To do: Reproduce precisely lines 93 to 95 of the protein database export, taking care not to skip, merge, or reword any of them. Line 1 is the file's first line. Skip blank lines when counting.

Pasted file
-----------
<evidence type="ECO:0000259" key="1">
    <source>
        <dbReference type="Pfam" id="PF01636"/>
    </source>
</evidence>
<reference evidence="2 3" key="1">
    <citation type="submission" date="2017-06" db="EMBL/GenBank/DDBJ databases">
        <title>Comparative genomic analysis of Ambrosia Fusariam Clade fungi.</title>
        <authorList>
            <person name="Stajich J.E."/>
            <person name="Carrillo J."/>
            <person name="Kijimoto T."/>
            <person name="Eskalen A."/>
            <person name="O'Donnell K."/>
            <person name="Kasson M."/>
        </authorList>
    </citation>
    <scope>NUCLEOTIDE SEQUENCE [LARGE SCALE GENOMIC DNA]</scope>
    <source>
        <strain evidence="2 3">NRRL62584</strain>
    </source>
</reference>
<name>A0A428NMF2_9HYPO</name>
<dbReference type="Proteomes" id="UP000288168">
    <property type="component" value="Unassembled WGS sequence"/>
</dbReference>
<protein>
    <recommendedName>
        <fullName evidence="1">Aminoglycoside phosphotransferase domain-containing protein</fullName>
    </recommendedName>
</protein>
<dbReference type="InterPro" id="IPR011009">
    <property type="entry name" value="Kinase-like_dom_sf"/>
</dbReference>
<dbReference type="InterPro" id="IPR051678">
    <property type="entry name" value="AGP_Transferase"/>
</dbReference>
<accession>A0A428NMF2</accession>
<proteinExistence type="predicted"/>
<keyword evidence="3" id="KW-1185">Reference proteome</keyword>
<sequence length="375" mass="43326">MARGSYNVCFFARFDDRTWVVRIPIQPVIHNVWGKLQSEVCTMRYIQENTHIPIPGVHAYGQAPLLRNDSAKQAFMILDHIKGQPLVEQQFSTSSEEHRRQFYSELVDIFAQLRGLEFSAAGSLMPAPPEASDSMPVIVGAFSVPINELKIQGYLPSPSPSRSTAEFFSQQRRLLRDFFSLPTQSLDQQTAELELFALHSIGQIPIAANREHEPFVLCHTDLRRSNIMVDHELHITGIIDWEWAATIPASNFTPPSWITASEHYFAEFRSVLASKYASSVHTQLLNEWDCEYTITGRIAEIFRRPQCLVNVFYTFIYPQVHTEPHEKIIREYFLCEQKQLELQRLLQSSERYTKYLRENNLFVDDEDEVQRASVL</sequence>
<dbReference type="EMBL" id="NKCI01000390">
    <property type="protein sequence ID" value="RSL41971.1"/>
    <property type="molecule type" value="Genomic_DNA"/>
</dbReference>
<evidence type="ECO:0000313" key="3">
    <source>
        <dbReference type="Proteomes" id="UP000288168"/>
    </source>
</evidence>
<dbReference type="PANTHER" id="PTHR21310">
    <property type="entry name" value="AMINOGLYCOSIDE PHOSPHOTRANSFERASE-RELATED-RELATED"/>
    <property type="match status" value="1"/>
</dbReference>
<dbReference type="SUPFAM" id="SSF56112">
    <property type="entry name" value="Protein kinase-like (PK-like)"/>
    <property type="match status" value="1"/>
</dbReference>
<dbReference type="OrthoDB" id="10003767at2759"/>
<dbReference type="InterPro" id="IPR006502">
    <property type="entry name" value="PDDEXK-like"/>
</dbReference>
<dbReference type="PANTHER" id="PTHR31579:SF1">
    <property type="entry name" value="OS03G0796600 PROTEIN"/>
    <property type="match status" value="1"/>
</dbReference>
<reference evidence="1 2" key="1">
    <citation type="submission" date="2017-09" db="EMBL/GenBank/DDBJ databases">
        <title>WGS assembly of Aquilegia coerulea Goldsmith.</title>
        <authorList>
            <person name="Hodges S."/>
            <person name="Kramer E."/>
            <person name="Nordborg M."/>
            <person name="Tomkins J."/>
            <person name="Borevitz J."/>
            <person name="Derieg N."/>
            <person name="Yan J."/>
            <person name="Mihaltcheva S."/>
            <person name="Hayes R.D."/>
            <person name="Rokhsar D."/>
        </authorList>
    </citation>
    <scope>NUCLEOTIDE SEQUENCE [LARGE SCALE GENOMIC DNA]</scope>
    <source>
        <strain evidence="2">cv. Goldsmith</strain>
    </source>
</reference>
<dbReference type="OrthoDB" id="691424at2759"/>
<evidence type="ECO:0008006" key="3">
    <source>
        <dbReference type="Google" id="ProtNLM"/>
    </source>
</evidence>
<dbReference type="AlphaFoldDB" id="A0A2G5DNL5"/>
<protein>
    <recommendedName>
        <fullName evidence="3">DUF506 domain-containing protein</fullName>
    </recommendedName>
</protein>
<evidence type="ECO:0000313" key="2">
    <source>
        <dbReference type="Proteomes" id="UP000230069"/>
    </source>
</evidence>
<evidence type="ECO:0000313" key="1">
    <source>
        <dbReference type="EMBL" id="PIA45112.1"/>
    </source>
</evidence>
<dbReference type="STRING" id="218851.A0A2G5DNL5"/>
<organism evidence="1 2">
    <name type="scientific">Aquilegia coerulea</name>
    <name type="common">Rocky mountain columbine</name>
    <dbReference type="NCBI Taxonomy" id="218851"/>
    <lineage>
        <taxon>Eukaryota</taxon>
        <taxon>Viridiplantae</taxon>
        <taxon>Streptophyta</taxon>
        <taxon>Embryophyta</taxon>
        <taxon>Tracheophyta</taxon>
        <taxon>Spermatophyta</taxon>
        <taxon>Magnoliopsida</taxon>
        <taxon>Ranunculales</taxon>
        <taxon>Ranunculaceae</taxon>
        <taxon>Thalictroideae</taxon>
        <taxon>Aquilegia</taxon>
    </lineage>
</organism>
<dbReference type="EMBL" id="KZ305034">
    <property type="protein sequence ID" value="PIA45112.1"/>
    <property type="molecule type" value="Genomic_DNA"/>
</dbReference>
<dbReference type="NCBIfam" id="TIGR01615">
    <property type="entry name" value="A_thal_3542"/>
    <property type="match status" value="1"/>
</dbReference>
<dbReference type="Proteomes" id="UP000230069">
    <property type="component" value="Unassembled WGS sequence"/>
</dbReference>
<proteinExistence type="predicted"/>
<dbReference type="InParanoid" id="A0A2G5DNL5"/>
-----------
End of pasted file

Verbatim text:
</evidence>
<dbReference type="AlphaFoldDB" id="A0A2G5DNL5"/>
<protein>